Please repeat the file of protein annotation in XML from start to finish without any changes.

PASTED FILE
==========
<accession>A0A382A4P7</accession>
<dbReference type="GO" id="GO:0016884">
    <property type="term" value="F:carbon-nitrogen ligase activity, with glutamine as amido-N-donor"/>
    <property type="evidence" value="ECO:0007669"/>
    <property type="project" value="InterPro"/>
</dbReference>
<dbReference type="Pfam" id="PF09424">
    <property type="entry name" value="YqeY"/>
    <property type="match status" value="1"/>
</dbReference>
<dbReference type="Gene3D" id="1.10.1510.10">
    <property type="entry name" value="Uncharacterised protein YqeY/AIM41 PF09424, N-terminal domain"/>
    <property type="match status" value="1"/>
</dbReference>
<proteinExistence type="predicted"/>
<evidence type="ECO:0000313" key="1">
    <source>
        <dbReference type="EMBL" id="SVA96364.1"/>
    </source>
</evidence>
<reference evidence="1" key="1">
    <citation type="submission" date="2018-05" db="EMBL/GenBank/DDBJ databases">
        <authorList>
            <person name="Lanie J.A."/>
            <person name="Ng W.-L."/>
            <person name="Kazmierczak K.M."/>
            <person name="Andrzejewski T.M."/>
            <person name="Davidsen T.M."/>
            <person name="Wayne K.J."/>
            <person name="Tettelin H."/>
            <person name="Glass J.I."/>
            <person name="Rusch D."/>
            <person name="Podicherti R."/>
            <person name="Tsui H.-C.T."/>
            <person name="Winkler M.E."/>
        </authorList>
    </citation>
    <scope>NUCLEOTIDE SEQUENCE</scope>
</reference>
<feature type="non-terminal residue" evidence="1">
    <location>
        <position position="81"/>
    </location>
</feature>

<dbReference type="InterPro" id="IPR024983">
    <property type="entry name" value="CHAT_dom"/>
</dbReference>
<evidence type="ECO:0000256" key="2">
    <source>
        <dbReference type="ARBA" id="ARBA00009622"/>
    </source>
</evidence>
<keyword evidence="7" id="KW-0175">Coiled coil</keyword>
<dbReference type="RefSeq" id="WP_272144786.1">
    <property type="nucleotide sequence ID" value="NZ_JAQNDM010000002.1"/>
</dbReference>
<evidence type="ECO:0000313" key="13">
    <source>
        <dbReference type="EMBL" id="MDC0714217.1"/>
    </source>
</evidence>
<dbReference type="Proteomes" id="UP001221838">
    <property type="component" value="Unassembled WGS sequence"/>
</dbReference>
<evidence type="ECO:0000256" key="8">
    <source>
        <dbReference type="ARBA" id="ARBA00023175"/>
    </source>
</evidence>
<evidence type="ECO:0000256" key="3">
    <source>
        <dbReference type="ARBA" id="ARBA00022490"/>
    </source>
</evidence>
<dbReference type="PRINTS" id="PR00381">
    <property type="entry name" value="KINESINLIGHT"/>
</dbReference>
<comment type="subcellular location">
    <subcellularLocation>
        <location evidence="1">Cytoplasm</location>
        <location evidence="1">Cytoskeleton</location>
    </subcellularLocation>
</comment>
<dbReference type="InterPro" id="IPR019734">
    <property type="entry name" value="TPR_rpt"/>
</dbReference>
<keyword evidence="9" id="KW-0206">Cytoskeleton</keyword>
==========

<accession>A0A382A4P7</accession>
<dbReference type="GO" id="GO:0016884">
    <property type="term" value="F:carbon-nitrogen ligase activity, with glutamine as amido-N-donor"/>
    <property type="evidence" value="ECO:0007669"/>
    <property type="project" value="InterPro"/>
</dbReference>
<dbReference type="Pfam" id="PF09424">
    <property type="entry name" value="YqeY"/>
    <property type="match status" value="1"/>
</dbReference>
<dbReference type="Gene3D" id="1.10.1510.10">
    <property type="entry name" value="Uncharacterised protein YqeY/AIM41 PF09424, N-terminal domain"/>
    <property type="match status" value="1"/>
</dbReference>
<proteinExistence type="predicted"/>
<evidence type="ECO:0000313" key="1">
    <source>
        <dbReference type="EMBL" id="SVA96364.1"/>
    </source>
</evidence>
<reference evidence="1" key="1">
    <citation type="submission" date="2018-05" db="EMBL/GenBank/DDBJ databases">
        <authorList>
            <person name="Lanie J.A."/>
            <person name="Ng W.-L."/>
            <person name="Kazmierczak K.M."/>
            <person name="Andrzejewski T.M."/>
            <person name="Davidsen T.M."/>
            <person name="Wayne K.J."/>
            <person name="Tettelin H."/>
            <person name="Glass J.I."/>
            <person name="Rusch D."/>
            <person name="Podicherti R."/>
            <person name="Tsui H.-C.T."/>
            <person name="Winkler M.E."/>
        </authorList>
    </citation>
    <scope>NUCLEOTIDE SEQUENCE</scope>
</reference>
<feature type="non-terminal residue" evidence="1">
    <location>
        <position position="81"/>
    </location>
</feature>

<dbReference type="InterPro" id="IPR024983">
    <property type="entry name" value="CHAT_dom"/>
</dbReference>
<evidence type="ECO:0000256" key="2">
    <source>
        <dbReference type="ARBA" id="ARBA00009622"/>
    </source>
</evidence>
<keyword evidence="7" id="KW-0175">Coiled coil</keyword>
<dbReference type="RefSeq" id="WP_272144786.1">
    <property type="nucleotide sequence ID" value="NZ_JAQNDM010000002.1"/>
</dbReference>
<evidence type="ECO:0000313" key="13">
    <source>
        <dbReference type="EMBL" id="MDC0714217.1"/>
    </source>
</evidence>
<dbReference type="Proteomes" id="UP001221838">
    <property type="component" value="Unassembled WGS sequence"/>
</dbReference>
<evidence type="ECO:0000256" key="8">
    <source>
        <dbReference type="ARBA" id="ARBA00023175"/>
    </source>
</evidence>
<evidence type="ECO:0000256" key="3">
    <source>
        <dbReference type="ARBA" id="ARBA00022490"/>
    </source>
</evidence>
<dbReference type="PRINTS" id="PR00381">
    <property type="entry name" value="KINESINLIGHT"/>
</dbReference>
<comment type="subcellular location">
    <subcellularLocation>
        <location evidence="1">Cytoplasm</location>
        <location evidence="1">Cytoskeleton</location>
    </subcellularLocation>
</comment>
<dbReference type="InterPro" id="IPR019734">
    <property type="entry name" value="TPR_rpt"/>
</dbReference>
<keyword evidence="9" id="KW-0206">Cytoskeleton</keyword>